WASHINGTON, D.C. -- For millions around the world, the new year presents an opportunity to reflect on the past year and resolve to change the next. New Year's resolutions are often personal and usually involve improving one's health -- losing weight, exercising more, and quitting smoking -- and improving one's professional life by pursuing a promotion or a new job.
Over the last year, Gallup asked people around the world whether they are satisfied with their personal health, and whether they engaged in activities that affect their health. Looking at populations in six powerful Western nations, majorities in Canada, France, Germany, Russia, the United Kingdom, and the United States say they are satisfied with their personal health. In each of these countries, with the exception of Russia, more than 80% of respondents say they are satisfied. In Russia, 59% of residents say they are satisfied with their health.
When Gallup asked about physical activity, however, less than a majority of residents in France, Germany, Russia, and the United Kingdom say they exercised or had a lot of physical activity the day before they were surveyed. Slight majorities of Canadians (53%) and Americans (51%) report exercising the previous day. In contrast, fewer than one in five French respondents (19%) say they exercised, as did 24% of Germans and 34% of Russians. Britons fall about in the middle, with 44% of residents saying they exercised. When respondents in these countries were asked whether they smoked the day before the survey, most in each country say no. Thirty-six percent of Russians say they smoked the previous day -- the highest percentage among the six countries.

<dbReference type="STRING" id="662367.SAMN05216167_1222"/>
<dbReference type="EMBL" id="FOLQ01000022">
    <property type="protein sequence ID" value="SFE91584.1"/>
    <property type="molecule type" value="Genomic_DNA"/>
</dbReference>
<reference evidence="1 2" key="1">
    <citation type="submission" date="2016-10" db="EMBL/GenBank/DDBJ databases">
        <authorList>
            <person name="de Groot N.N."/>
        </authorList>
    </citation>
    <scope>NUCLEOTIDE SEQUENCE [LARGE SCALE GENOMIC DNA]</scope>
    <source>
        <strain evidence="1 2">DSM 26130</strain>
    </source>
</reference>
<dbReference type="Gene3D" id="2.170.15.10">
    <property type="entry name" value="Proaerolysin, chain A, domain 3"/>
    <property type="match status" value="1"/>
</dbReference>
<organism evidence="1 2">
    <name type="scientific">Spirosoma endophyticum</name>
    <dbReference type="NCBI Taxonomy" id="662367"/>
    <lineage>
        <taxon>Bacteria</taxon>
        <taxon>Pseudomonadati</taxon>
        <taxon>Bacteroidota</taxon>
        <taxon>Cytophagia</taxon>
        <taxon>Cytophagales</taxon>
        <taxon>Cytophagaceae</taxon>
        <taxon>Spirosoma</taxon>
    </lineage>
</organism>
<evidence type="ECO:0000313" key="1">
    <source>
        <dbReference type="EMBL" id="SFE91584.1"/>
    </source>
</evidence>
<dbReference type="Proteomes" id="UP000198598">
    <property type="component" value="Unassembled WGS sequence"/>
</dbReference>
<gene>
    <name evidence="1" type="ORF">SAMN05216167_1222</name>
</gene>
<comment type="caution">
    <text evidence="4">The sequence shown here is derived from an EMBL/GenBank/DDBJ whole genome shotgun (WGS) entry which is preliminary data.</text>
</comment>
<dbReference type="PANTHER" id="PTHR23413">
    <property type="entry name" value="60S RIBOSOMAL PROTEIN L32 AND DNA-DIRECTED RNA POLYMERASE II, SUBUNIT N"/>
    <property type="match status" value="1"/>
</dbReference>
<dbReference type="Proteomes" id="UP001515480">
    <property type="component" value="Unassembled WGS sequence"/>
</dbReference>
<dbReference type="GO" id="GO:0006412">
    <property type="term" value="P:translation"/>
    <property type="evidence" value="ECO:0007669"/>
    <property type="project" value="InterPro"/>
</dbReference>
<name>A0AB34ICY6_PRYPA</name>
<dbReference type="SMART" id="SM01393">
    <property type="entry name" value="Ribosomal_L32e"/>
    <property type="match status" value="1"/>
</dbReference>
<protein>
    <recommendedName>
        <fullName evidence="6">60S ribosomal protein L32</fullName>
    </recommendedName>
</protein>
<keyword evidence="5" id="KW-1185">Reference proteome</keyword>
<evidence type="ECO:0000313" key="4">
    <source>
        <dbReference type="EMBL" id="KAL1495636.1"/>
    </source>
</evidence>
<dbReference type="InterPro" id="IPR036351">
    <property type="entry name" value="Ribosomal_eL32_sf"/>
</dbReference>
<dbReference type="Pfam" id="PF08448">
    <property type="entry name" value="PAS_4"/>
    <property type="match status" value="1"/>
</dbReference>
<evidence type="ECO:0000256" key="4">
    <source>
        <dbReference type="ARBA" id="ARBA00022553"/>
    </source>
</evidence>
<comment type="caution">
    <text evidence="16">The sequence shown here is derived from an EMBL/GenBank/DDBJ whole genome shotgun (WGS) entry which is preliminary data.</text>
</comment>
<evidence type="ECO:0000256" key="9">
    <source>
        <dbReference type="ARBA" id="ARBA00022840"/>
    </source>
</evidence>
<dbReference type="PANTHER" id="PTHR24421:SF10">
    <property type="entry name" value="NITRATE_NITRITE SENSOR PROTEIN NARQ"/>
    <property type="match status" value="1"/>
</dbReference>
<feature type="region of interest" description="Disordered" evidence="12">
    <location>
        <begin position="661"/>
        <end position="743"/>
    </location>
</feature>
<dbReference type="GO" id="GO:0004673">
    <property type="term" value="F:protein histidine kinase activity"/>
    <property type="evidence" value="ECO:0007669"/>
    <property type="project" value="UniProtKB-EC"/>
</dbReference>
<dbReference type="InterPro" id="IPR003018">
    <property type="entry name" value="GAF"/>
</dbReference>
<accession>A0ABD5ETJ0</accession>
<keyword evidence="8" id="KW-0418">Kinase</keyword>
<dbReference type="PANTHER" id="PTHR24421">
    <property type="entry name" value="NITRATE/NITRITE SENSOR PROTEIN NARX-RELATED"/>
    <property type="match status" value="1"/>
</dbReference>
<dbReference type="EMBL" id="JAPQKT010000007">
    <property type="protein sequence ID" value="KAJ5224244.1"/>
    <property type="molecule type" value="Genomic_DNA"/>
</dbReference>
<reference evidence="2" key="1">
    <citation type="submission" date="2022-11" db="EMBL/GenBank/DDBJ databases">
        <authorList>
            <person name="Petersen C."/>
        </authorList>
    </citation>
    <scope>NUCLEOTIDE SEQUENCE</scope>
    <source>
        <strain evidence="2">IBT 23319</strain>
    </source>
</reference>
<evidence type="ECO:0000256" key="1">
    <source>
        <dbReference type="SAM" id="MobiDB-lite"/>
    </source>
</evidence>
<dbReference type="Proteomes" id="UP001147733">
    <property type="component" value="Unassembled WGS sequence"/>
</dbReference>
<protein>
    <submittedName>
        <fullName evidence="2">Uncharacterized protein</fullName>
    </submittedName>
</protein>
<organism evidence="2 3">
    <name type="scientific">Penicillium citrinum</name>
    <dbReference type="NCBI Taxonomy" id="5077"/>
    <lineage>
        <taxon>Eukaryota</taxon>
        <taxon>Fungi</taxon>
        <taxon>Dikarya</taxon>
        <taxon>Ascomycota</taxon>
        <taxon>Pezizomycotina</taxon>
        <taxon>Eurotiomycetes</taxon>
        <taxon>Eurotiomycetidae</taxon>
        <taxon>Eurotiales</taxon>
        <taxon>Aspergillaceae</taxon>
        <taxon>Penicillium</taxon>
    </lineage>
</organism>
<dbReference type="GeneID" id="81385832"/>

Although many people's hopes for the new year include getting a promotion or a new job, Gallup finds that most workers in these countries are satisfied with the jobs they already have. When asked whether they were satisfied or dissatisfied with their work, more than 85% of employed respondents in Canada, France, Germany, the United Kingdom, and the United States say they are satisfied. Seventy-one percent of Russians who have a job say they are satisfied with the work they do.
Results are based on telephone/face-to-face interviews with approximately 1,000 adults in Canada, France, Germany, Russia, the United Kingdom, and the United States, aged 15 and older, conducted throughout 2006 and 2007. For results based on the total sample of national adults, one can say with 95% confidence that the maximum margin of sampling error is ±3 percentage points. In addition to sampling error, question wording and practical difficulties in conducting surveys can introduce error or bias into the findings of public opinion polls.